I’m not what you would call a natural gardener. And considering the sheer number of succulents that have perished at my hand, I’m not sure what it was that originally possessed me to order one of Aggressively Organic‘s countertop garden kits. Maybe it was the cute, modular cardboard growing containers, which look equal parts hippie and science-fair appropriate, or the recent articles I’d read on the true carbon footprint of my favorite grocery store veggies, or the brand’s use of the term “victory garden,” which called up empowering, Rosie-the-Riveter-style images in my feminist head. All I knew was that the website (and subsequent Facebook ads I was bombarded with) made it look easy: honeycomb-shaped cardboard pods, plus seeds, plus the brand’s proprietary super-charged, super-thin LED light, equals bountiful veggies in one square foot of kitchen counter space, year-round. I ordered the kit shortly after its launch, during the company’s beta phase, and I forgot about my order for a few months. Then in December, it arrived.

Aggressively Organic positions its grow kits as an educational tool as much as a viable food source, so it’s no surprise that I felt a little like an elementary schooler in science class putting each cardboard pod together, soaking the coco coir growth fiber discs and watching them expand, and finally picking up individual seeds with the tip of a toothpick and dropping them into their new homes. (I have an even less impressive record with science classes than I do with succulents, but I’m always down for anything hands-on.) AO lets you select from dozens of seed options (or you can use your own), but I planted eggplant, squash, two pepper varieties, cherry tomatoes, basil, rosemary, and a few other versatile picks. Considering how often I’ve managed to inadvertently kill plants that were well past this delicate developmental stage in the past, my expectations were beyond low.

But less than seven days later, thanks to the LED light, there were thick, vibrant, verdant stalks bursting from the squash seeds in the coco coir. Checking on their crazy-fast progress morning and night, I kinda felt like I’d unlocked the secrets of the universe. I basically had my own private electrical sun, in my house, doing my bidding, like some kind of not-actually-evil supervillain. (During the winter doldrums, my dog had even taken to sleeping in the warm, sunlike glow of the LED light. I also think it improved my mood, but that could’ve been a side effect of successfully growing something for once.) I was overjoyed.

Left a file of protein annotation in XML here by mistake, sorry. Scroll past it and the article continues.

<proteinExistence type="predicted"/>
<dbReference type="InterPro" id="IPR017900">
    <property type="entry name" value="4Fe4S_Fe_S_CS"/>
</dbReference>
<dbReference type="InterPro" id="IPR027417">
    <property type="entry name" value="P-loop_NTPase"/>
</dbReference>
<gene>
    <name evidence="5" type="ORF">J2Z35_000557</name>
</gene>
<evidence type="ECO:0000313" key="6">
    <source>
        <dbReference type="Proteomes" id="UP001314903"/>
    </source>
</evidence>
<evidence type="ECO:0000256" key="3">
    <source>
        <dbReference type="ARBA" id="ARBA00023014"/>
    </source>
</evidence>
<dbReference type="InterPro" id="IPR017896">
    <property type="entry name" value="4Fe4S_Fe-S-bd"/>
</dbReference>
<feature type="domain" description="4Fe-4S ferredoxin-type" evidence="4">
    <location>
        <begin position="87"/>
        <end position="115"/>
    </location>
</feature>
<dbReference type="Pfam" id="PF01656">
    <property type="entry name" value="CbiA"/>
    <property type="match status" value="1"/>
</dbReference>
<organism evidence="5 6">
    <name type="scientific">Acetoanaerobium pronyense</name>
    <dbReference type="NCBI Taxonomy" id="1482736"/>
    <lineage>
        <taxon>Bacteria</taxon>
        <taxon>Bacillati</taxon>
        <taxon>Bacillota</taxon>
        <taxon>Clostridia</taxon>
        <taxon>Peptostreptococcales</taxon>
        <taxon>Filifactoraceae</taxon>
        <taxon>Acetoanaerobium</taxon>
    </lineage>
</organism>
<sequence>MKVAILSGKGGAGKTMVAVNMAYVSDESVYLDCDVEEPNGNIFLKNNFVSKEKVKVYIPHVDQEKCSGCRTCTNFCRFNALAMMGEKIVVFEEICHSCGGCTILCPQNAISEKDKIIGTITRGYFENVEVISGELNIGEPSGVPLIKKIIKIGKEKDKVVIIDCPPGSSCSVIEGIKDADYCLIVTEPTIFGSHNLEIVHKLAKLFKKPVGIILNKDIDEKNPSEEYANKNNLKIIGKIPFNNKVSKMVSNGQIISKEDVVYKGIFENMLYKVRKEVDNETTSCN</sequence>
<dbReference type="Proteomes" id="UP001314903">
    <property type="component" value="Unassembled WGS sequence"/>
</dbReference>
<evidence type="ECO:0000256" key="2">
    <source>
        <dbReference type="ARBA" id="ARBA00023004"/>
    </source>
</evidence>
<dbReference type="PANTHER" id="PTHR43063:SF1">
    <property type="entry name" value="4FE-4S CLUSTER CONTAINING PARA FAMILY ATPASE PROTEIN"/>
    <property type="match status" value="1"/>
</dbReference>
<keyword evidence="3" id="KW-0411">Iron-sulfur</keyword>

After about two weeks, you’re allowed to move your seedling to their permanent home inside the cardboard honeycombs, where they begin to suck up special plant food-enriched water from bags inside. The exact moment when you move them is determined in part by the plant itself; I’ll admit that not every type of seed experienced as remarkable a growth spurt as the squash. But every. single. one. was growing bright, healthy-looking leaves — an incredible feat for a former plant-killer like myself.

AO suggests keeping the LED light quite close to the plants, to discourage “legginess” and encourage the plants to spend the bulk of their energy growing edible veggies and herbs. The mature plants will, according to the company, produce for anywhere between 3 and 6 months. When veggies appear, you’re encouraged to pick them and enjoy them immediately — no waiting for a particular “harvest time,” just a continuous, slow-and-steady yield. And as it turns out, some veggies, like lettuce, lose the bulk of their nutrients within a day or so of being harvested, so this small-scale farming may have even more benefits to tout.

Even my overzealous squash (which went from seed to 3-inch tall, multi-vined plant in fewer than 14 days) isn’t producing anything edible yet, but I already feel I have enough data to say that the system is working beyond this black-thumb’s expectations. Whether you’re trying to eat healthier, reduce your carbon footprint or just learn a new hobby, the AO kits seem like a pretty safe bet to knock out all your self-improvement projects in one fell swoop. My current mood as a gardener is somewhere between “confident” and “annoyingly smug.” Trust me on this, from one proud parent to wannabe plant moms everywhere: You can’t mess this up.

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(Images via Aggressively Organic)